We’ve been hearing about the imminent demise of Social Security for so long that many younger people have written it off as a part of their retirement planning. In that sense, the White House’s recent proposal to move Social Security’s cost-of-living adjustments over to what’s known as chained CPI, thereby reducing the annual increases, can be seen as a minor move.
And that’s far from the only bad news that has befallen Social Security hopefuls. The Social Security Board of Trustees now projects that the trust funds will be exhausted in 2033, which means payouts will be limited to the amount brought in by the concurrent payroll taxes. At that point, the conventional wisdom is that benefits will fall by about 25 percent — unless Congress intervenes sometime in the next 20 years.
Given that Social Security’s been under assault for so long, many advisors are understandably blasé about moving to chained CPI; it could be seen as chipping away at something that’s dying anyway. But Social Security has a much bigger impact on the elderly than is commonly discussed. It’s still a cornerstone of a lot of retirement planning, and for good reason: under the right circumstances, it can be worth a million dollars.
“Social Security, if you plan for it correctly, should be a million-dollar asset and should be accounted for and planned for very prudently,” says Ron Floyd, a managing director with the Hunter Group in San Diego. “You’re looking at a $30,000 per year asset. Let’s say there’s 2 percent inflation, and you’re into retirement for 25 years. Those numbers get very big.”
But that’s with the traditional adjustments based on the consumer price index. Chained CPI will have a subtle but noticeable effect on everyone who gets Social Security. Rather than simply adjusting everything for inflation, chained CPI takes into effect how consumers adjust to higher prices. For instance, if the price of steak goes up by 10 percent in a year, that part of the consumer price index would rise by 10 percent under the existing system. Chained CPI would note that people would react by buying more chicken, and the cost of living increase might drop to 5 percent.
It’s a much more complicated way of figuring inflation, and will be prone to hiccups. Currently, there’s an annual inflation adjustment applied to Social Security, but chained CPI can take years to figure properly. If Congress does try to apply chained CPI on an annual basis, there will likely be subsequent revisions and corrections — meaning the retired could see their benefits decline on occasion when those adjustments are made.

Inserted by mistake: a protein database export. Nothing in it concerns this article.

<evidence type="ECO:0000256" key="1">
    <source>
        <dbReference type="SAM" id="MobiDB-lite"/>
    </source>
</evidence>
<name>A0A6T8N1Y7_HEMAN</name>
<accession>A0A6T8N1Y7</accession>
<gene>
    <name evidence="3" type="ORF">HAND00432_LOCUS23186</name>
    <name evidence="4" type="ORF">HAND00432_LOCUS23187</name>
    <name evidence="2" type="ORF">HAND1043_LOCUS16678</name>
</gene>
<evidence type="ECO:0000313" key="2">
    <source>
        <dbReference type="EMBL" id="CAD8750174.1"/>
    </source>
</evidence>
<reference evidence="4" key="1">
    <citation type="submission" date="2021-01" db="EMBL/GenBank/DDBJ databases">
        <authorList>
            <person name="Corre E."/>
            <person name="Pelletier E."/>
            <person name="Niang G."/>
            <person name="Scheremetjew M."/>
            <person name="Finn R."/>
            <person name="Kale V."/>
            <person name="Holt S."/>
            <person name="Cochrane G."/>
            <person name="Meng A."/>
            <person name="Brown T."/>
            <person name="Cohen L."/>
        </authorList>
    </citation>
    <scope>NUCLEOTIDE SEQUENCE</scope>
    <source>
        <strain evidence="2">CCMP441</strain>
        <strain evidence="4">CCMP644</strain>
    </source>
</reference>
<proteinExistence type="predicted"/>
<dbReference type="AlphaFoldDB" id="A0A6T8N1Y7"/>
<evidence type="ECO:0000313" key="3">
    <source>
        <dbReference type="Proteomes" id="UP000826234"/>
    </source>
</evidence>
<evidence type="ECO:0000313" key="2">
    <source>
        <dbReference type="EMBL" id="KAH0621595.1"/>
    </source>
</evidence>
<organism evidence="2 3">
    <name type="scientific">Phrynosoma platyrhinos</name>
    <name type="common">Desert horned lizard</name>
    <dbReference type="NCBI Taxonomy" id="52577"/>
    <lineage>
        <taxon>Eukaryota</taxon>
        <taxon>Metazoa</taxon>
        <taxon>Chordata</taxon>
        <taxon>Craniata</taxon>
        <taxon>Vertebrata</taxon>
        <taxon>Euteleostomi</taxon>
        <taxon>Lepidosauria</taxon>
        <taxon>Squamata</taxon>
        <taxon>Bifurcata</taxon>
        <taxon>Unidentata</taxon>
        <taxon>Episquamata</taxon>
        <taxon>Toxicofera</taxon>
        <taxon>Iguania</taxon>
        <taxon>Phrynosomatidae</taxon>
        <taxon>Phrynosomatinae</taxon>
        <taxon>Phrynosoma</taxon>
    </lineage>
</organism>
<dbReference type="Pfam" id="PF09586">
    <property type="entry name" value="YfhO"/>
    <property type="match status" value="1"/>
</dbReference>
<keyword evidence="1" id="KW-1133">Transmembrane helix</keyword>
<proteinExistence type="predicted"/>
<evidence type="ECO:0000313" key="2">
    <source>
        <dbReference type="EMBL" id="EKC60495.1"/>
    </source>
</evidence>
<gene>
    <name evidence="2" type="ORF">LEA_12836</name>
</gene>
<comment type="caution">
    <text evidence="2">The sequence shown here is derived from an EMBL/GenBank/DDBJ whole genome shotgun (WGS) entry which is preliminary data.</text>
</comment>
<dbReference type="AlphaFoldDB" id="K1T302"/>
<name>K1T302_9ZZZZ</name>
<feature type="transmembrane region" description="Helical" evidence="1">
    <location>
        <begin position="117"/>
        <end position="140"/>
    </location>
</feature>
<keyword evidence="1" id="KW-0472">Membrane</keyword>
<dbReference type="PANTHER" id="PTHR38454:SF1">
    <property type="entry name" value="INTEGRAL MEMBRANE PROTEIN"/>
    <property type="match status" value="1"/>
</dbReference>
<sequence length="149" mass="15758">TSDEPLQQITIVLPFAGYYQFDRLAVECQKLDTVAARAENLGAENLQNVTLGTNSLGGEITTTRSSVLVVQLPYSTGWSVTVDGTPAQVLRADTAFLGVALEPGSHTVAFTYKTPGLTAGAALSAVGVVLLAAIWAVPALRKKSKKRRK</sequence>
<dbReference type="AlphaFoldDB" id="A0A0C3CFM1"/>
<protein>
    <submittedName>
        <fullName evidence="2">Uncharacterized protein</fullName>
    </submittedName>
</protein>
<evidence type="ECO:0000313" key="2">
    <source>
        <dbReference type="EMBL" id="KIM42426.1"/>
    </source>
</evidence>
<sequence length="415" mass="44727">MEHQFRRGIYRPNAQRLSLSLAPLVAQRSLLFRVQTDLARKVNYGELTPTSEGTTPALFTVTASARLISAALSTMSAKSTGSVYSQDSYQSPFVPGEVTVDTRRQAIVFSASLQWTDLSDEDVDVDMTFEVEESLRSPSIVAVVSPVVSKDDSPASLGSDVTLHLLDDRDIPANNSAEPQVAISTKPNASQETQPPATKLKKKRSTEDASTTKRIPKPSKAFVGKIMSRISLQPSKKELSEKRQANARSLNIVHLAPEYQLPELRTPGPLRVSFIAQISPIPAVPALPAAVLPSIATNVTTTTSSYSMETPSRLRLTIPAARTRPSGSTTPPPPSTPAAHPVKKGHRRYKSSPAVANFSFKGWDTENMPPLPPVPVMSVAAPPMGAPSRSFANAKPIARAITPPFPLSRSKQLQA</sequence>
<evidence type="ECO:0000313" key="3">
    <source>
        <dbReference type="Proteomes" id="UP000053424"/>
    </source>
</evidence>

More significant is how the effects of chained CPI will develop over the years. It’s like the magic of compound interest, except in reverse. Let’s say someone is getting $2,000 a month in Social Security benefits. With a 2 percent inflation adjustment, they’d get $2,040 per month in the second year, and $2,438 in 10 years. Knock that down to 1.5 percent in chained CPI, and it doesn’t seem like much difference initially, just $10 less per month in the first year. But by year 10, it’s grown to just $2,321.08, a difference of $116.92 per month, or more than $1,400 per year.
And the longer those retirees live, the greater the effect of chained CPI becomes. By the time a retiree turns 90, at the point they will be most worried about their retirement assets running out, the purchasing power of their Social Security benefits will also have eroded. Chained CPI will have its greatest impact on the very old, those aged 90 and older.
Because those benefits won’t grow as consistently as they once did, it might be more sensible for people to consider waiting until the latest reasonable time to begin drawing those benefits. Since the benefits are larger the longer the retiree waits to begin drawing them, this has always been good advice, but chained CPI really draws a line under the soundness of this advice.
The reason President Obama put the chained CPI proposal in his budget for this year is simple to understand: it would reduce Social Security outlays by $112 billion for the first ten years it’s in effect, according to the Congressional Budget Office. But it remains unpopular with both Democrats and Republicans, so the chances of it becoming law are currently not high. But given the determination to do something about future entitlement spending, it’s something worth being prepared for.
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